Hank Stuever is a critic for The Washington Post, but he did spend plenty of time down thisaway from 2006 through '08 whilst researching and writing his tome Tinsel, about o little town of Frisco and how its many merry residents guzzle holiday spirits. Which is something to keep in mind while reading his freshly minted review of ABC's Sunday-debuting G.C.B., set in Highland Park (pardon, Hillside Park) and based, of course, on Kim Gatlin's Good Christian Bitches, the first chapter from which you'll find below courtesy ABC and Hyperion.
Stuever can't stand the show, which had a sneak earlier this week at the Angelika in Mockingbird Station. Says it plays exactly as it looks in the new two-minute teaser seen above: "G.C.B. feels like a freshly unboxed set of life-size Rodeo Barbies arranged around a notion of what living in Dallas must be like." Then he goes on to make the larger point that all shows filmed in Dallas, be they fictional or factional, are kinda terrible because they cling to the hoary cliché that everything's bigger'n Texas when small-scale will do just fine. It's the same point Chris Kelly made in Texas Monthly last month, when he wrote that "the banality of G.C.B. is instructive: it reminds us that, given the choice between the broad and the specific, these shows always seem to opt for the broad." Writes Stuever:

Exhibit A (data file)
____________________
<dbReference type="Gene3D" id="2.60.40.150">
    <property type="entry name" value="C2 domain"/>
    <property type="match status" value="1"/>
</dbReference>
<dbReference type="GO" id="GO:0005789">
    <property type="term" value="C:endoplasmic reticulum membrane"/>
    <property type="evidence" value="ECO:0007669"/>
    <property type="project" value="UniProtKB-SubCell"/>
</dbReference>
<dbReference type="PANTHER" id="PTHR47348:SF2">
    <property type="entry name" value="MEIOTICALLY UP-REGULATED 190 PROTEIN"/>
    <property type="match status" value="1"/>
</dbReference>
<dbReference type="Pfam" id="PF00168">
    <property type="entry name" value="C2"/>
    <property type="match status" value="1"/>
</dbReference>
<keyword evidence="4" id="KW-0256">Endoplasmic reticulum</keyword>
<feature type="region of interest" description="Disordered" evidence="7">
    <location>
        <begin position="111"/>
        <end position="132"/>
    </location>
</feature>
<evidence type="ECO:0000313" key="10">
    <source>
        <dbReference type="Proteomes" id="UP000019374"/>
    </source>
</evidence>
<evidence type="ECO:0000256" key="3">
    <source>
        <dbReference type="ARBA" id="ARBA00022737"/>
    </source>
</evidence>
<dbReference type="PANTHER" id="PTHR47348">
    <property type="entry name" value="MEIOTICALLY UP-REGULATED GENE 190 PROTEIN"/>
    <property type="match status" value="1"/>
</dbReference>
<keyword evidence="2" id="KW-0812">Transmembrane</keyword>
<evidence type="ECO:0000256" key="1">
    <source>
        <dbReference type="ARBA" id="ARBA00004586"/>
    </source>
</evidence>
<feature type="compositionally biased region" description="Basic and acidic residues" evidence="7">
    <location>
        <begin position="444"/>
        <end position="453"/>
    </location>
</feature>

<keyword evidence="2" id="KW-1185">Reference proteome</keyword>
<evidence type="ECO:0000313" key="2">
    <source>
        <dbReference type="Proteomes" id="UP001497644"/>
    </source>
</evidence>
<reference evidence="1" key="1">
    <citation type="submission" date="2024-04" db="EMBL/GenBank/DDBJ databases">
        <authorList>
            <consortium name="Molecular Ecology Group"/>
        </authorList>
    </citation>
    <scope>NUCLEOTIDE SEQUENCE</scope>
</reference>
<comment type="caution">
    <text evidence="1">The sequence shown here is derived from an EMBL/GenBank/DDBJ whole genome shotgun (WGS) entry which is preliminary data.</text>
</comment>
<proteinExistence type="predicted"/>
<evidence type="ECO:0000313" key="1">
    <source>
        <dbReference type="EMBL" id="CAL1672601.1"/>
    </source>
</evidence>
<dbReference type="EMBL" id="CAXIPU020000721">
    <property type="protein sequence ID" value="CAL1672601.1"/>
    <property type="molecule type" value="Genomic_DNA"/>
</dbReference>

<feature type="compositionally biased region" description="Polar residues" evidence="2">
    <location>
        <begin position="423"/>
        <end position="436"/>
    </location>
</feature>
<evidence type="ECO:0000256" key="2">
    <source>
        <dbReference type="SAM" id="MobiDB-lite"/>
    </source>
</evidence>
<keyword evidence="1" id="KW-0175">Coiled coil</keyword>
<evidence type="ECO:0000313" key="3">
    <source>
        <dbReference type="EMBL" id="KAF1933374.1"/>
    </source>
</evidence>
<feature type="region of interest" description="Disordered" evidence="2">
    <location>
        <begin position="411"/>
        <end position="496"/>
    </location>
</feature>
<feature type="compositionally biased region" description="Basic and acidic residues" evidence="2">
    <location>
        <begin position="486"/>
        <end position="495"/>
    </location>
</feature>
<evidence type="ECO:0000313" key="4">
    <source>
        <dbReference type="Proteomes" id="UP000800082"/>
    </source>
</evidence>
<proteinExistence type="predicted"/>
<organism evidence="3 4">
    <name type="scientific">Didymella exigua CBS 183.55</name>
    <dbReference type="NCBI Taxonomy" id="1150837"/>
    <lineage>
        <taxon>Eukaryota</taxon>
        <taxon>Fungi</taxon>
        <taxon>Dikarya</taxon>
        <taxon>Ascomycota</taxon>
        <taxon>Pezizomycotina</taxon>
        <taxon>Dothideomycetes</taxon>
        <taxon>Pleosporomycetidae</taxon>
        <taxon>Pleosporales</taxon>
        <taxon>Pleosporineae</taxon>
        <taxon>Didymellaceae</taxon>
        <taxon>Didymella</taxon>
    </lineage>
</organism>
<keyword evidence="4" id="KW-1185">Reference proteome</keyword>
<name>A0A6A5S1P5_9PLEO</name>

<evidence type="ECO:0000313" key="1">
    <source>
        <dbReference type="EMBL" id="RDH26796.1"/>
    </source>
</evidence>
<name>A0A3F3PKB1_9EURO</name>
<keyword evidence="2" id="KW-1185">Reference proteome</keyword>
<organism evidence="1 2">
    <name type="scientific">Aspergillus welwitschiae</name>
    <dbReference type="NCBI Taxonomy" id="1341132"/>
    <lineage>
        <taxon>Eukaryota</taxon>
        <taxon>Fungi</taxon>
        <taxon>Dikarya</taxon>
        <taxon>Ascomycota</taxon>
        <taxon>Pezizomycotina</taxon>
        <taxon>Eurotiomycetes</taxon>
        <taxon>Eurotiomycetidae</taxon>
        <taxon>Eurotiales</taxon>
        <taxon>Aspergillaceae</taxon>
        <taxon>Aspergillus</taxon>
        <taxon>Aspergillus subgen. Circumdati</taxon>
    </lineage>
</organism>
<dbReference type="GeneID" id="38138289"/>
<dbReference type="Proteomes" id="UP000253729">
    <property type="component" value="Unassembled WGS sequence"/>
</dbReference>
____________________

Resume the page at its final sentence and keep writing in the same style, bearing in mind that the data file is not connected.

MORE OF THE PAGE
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SHOW ME HOW
Filmed in Dallas, G.C.B. strives only for the barest measure of accuracy -- to try any harder would be wasted effort, because all anyone wants from a show like this are gross cliches.
It has been this way with Dallas and television ever since Dallas first aired in 1978 (and will again, this summer, in a relaunched version on TNT). But Dallas is never as interesting on the TV screen as it is in person -- something about it becomes flatter, duller. That goes for fictional and reality shows; producers arrive from L.A. and just can't resist the ample visual shorthand: big hair, cleavage, Stetsons. The lazy mythos is woven with interstitial shots of steers and busy freeway stacks looming over the pastures.
Like the good people of New Jersey, Texans have no justifiable grounds to protest whenever TV decides to typify and mock them. That's because no one perpetuates Texan stereotypes more than Texans themselves. It's a sustainable brand value: That's just how we are here. That's Texas for ya, etc.
Just keep in mind: Only Sunday night's episode, the pilot, was actually filmed here; the rest was done in L.A. in an effort to keep costs down and the cast happy. I won't be watching; I'll dial up that last ep of The Good Guys I still haven't seen that somehow survives like a cockroach on the DVR.